Apple Watch: Faulty Taptic Engine from AAC Technologies slows rollout, sources say

“A key component of the Apple Watch made by one of two suppliers was found to be defective, prompting Apple Inc. to limit the availability of the highly anticipated new product, according to people familiar with the matter,” Daisuke Wakabayashi and Lorraine Luk report for The Wall Street Journal.

“The part involved is the so-called taptic engine, designed by Apple to produce the sensation of being tapped on the wrist. After mass production began in February, reliability testing revealed that some taptic engines supplied by AAC Technologies Holdings Inc., of Shenzhen, China, started to break down over time, the people familiar with the matter said,” Wakabayashi and Luk report. “One of those people said Apple scrapped some completed watches as a result.”

“Apple doesn’t plan a recall, because there’s no indication that Apple shipped any watches with the defective part to customers,” Wakabayashi and Luk report. “Taptic engines produced by a second supplier, Japan’s Nidec Corp., didn’t experience the same problem, the people said. Apple has moved nearly all of its production of the component to Nidec, these people said, but it may take time for Nidec to increase its production.”

Read more in the full article here.

MacDailyNews Take: This may explain why some early reviewers have been describing the Taptic Engine as “very subtle.” We experienced no such thing with our Watches and couldn’t understand those characterizations. These early reviewers may have received Watches with defective Taptic Engines.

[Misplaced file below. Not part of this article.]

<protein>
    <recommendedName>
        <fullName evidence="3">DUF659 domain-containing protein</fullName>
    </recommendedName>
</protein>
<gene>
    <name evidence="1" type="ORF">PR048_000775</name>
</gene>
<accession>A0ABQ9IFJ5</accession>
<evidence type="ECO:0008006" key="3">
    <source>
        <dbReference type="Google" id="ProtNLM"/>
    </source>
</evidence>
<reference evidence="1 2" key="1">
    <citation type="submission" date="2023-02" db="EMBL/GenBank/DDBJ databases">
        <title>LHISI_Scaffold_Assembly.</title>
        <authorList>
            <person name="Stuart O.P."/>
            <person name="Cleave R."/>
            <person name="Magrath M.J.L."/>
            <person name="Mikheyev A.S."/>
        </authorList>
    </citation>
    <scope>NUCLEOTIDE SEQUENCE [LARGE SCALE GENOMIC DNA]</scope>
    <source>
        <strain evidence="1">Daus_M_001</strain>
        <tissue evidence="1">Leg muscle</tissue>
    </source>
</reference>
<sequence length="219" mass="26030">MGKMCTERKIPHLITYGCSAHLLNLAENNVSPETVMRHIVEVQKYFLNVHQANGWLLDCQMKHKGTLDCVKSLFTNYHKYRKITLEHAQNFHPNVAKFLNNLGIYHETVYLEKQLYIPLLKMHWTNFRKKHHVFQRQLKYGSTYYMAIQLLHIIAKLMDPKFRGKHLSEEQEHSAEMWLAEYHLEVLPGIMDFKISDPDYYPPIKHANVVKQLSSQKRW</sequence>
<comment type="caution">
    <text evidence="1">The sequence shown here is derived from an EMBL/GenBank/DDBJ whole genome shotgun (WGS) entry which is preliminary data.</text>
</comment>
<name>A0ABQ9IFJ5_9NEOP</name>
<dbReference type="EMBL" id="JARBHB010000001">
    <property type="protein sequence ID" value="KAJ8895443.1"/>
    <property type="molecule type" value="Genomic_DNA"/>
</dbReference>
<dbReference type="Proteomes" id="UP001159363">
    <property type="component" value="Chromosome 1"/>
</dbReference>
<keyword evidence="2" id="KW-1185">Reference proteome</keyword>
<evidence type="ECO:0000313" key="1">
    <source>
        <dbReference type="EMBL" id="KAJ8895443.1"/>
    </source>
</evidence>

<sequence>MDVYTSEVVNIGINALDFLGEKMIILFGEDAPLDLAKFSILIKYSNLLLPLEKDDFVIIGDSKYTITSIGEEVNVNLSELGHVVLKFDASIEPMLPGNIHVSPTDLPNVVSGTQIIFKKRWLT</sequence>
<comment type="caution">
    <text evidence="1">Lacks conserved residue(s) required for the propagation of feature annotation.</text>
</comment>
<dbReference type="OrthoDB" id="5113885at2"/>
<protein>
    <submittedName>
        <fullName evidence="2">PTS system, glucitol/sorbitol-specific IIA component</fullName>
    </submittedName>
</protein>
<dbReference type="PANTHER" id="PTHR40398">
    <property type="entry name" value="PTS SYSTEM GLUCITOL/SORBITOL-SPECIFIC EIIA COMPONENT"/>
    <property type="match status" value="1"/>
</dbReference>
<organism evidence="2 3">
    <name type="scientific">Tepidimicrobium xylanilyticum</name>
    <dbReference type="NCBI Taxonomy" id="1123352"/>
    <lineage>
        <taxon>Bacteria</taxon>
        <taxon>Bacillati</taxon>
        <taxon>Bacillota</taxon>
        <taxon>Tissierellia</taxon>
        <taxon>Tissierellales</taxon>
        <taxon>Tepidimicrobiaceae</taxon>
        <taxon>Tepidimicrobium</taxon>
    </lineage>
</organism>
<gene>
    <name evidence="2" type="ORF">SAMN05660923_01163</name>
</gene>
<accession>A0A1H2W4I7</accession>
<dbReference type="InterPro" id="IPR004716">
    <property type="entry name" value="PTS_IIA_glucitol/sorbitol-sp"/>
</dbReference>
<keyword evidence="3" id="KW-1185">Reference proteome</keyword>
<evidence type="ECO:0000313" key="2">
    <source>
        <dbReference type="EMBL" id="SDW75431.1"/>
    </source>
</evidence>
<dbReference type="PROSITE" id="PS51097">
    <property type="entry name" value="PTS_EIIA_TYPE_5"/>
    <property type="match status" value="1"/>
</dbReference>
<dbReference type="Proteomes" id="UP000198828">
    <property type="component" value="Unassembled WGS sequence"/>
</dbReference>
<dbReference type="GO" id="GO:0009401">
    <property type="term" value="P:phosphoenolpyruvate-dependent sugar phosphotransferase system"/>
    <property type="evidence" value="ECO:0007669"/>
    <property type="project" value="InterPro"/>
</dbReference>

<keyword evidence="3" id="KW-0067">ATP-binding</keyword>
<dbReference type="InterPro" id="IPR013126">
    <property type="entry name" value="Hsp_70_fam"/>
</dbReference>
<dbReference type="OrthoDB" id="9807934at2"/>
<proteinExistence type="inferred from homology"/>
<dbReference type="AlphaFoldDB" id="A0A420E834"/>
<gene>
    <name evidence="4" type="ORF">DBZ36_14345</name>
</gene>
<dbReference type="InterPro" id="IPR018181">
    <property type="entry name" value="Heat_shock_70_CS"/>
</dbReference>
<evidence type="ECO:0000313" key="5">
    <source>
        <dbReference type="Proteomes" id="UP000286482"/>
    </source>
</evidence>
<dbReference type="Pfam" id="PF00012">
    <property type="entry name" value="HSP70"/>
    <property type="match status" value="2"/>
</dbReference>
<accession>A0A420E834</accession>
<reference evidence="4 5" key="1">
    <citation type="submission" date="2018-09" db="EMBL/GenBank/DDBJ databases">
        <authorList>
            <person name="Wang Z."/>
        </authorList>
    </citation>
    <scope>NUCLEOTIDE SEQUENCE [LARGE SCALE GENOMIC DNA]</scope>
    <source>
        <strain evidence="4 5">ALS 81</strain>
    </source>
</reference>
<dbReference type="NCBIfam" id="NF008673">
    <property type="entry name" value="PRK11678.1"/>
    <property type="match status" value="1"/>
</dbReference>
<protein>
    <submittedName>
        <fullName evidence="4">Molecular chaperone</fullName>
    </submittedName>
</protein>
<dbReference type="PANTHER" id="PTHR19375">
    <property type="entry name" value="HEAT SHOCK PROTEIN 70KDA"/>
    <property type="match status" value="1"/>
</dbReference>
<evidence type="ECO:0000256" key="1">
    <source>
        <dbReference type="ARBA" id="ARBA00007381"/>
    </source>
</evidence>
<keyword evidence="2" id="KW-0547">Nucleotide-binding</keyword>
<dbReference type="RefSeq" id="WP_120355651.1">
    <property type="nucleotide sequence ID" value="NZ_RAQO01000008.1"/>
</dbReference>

Regardless, this certainly goes a long way towards explaining why the initial Watch supply is so massively out of whack with the demand that we, and certainly Apple, and anybody else with a brain have expected since the device was unveiled last September.

Related article:
Apple Watch set to lift fortunes of Hong Kong component supplier AAC – December 22, 2014

37 Comments

  1. Come now….you KNEW something like this had to pop up….”antenna gate,” “bendgate,” etc. Every iPhone release has been accompanied by some “issue” that turned out to be either totally false or ridiculously amplified FUD. There’s no way the haters would let the Watch release without doing something to try and muddy the waters.

  2. The statement about watches not making it to market with defective haptic engines is a bit dubious. If the problems were found over a period of time, it seems likely that they were found by end users as well as company testing. Hence some made it to market. Stuff happens. Glad any problems were caught early. And, of course, Apple will take good care of the buyers.

    1. You locate incorrectly built products by production records, not field failures. I’m sure Apple figured out the exact days that the engines containing the substandard components were produced and isolated the serial numbers and removed them from inventory before customer shipments began. Don’t forget, Apple had hundreds, if not thousands, of pre-production Watches in daily use for months, on the wrists of engineers and executives. Part of that effort was to identify problems before customer shipments began. If this problem was a basic design of the particular component, then the failures would have been distributed across both vendors. Apparently no so. Does make a June delivery date a little happier, though.

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